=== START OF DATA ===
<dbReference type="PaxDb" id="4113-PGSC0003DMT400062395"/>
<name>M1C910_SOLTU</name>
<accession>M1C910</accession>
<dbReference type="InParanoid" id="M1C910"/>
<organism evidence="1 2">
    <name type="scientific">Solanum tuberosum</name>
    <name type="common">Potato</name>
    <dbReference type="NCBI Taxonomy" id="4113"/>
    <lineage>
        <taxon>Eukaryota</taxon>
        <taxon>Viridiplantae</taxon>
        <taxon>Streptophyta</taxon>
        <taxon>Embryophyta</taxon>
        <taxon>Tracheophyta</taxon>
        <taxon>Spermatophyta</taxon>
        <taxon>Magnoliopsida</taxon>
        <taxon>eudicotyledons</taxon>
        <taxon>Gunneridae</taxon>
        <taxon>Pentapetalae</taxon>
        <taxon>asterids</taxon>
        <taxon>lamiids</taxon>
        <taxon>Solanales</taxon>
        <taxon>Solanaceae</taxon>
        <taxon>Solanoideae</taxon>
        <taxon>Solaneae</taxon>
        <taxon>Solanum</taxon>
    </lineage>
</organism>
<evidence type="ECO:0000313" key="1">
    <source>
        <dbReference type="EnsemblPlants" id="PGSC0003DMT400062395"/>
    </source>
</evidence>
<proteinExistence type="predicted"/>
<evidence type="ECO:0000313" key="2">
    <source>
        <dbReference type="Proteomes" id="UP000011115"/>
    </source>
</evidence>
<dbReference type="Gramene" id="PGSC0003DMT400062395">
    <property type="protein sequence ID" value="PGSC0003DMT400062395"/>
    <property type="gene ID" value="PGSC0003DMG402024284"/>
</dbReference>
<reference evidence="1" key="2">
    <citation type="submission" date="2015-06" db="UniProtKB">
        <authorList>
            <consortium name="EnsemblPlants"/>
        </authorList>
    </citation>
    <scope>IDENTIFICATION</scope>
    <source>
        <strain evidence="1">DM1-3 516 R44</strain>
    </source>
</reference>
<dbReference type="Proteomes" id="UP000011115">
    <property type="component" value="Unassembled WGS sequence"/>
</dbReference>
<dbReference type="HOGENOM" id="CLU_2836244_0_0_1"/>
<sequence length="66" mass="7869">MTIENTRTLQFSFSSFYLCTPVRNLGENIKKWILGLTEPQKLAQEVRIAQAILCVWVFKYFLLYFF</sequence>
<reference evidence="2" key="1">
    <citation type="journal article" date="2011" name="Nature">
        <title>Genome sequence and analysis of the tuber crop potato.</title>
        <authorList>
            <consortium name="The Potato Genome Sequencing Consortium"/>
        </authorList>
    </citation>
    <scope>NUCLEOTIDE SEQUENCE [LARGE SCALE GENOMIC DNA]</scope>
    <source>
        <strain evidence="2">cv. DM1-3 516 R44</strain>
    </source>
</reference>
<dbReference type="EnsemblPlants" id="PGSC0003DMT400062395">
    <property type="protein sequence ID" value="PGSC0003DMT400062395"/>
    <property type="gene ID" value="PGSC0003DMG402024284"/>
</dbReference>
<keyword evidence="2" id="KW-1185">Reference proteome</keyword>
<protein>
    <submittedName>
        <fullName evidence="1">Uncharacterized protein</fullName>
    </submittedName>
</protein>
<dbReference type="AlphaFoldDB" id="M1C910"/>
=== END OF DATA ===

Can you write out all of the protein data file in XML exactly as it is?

<dbReference type="PaxDb" id="4113-PGSC0003DMT400062395"/>
<name>M1C910_SOLTU</name>
<accession>M1C910</accession>
<dbReference type="InParanoid" id="M1C910"/>
<organism evidence="1 2">
    <name type="scientific">Solanum tuberosum</name>
    <name type="common">Potato</name>
    <dbReference type="NCBI Taxonomy" id="4113"/>
    <lineage>
        <taxon>Eukaryota</taxon>
        <taxon>Viridiplantae</taxon>
        <taxon>Streptophyta</taxon>
        <taxon>Embryophyta</taxon>
        <taxon>Tracheophyta</taxon>
        <taxon>Spermatophyta</taxon>
        <taxon>Magnoliopsida</taxon>
        <taxon>eudicotyledons</taxon>
        <taxon>Gunneridae</taxon>
        <taxon>Pentapetalae</taxon>
        <taxon>asterids</taxon>
        <taxon>lamiids</taxon>
        <taxon>Solanales</taxon>
        <taxon>Solanaceae</taxon>
        <taxon>Solanoideae</taxon>
        <taxon>Solaneae</taxon>
        <taxon>Solanum</taxon>
    </lineage>
</organism>
<evidence type="ECO:0000313" key="1">
    <source>
        <dbReference type="EnsemblPlants" id="PGSC0003DMT400062395"/>
    </source>
</evidence>
<proteinExistence type="predicted"/>
<evidence type="ECO:0000313" key="2">
    <source>
        <dbReference type="Proteomes" id="UP000011115"/>
    </source>
</evidence>
<dbReference type="Gramene" id="PGSC0003DMT400062395">
    <property type="protein sequence ID" value="PGSC0003DMT400062395"/>
    <property type="gene ID" value="PGSC0003DMG402024284"/>
</dbReference>
<reference evidence="1" key="2">
    <citation type="submission" date="2015-06" db="UniProtKB">
        <authorList>
            <consortium name="EnsemblPlants"/>
        </authorList>
    </citation>
    <scope>IDENTIFICATION</scope>
    <source>
        <strain evidence="1">DM1-3 516 R44</strain>
    </source>
</reference>
<dbReference type="Proteomes" id="UP000011115">
    <property type="component" value="Unassembled WGS sequence"/>
</dbReference>
<dbReference type="HOGENOM" id="CLU_2836244_0_0_1"/>
<sequence length="66" mass="7869">MTIENTRTLQFSFSSFYLCTPVRNLGENIKKWILGLTEPQKLAQEVRIAQAILCVWVFKYFLLYFF</sequence>
<reference evidence="2" key="1">
    <citation type="journal article" date="2011" name="Nature">
        <title>Genome sequence and analysis of the tuber crop potato.</title>
        <authorList>
            <consortium name="The Potato Genome Sequencing Consortium"/>
        </authorList>
    </citation>
    <scope>NUCLEOTIDE SEQUENCE [LARGE SCALE GENOMIC DNA]</scope>
    <source>
        <strain evidence="2">cv. DM1-3 516 R44</strain>
    </source>
</reference>
<dbReference type="EnsemblPlants" id="PGSC0003DMT400062395">
    <property type="protein sequence ID" value="PGSC0003DMT400062395"/>
    <property type="gene ID" value="PGSC0003DMG402024284"/>
</dbReference>
<keyword evidence="2" id="KW-1185">Reference proteome</keyword>
<protein>
    <submittedName>
        <fullName evidence="1">Uncharacterized protein</fullName>
    </submittedName>
</protein>
<dbReference type="AlphaFoldDB" id="M1C910"/>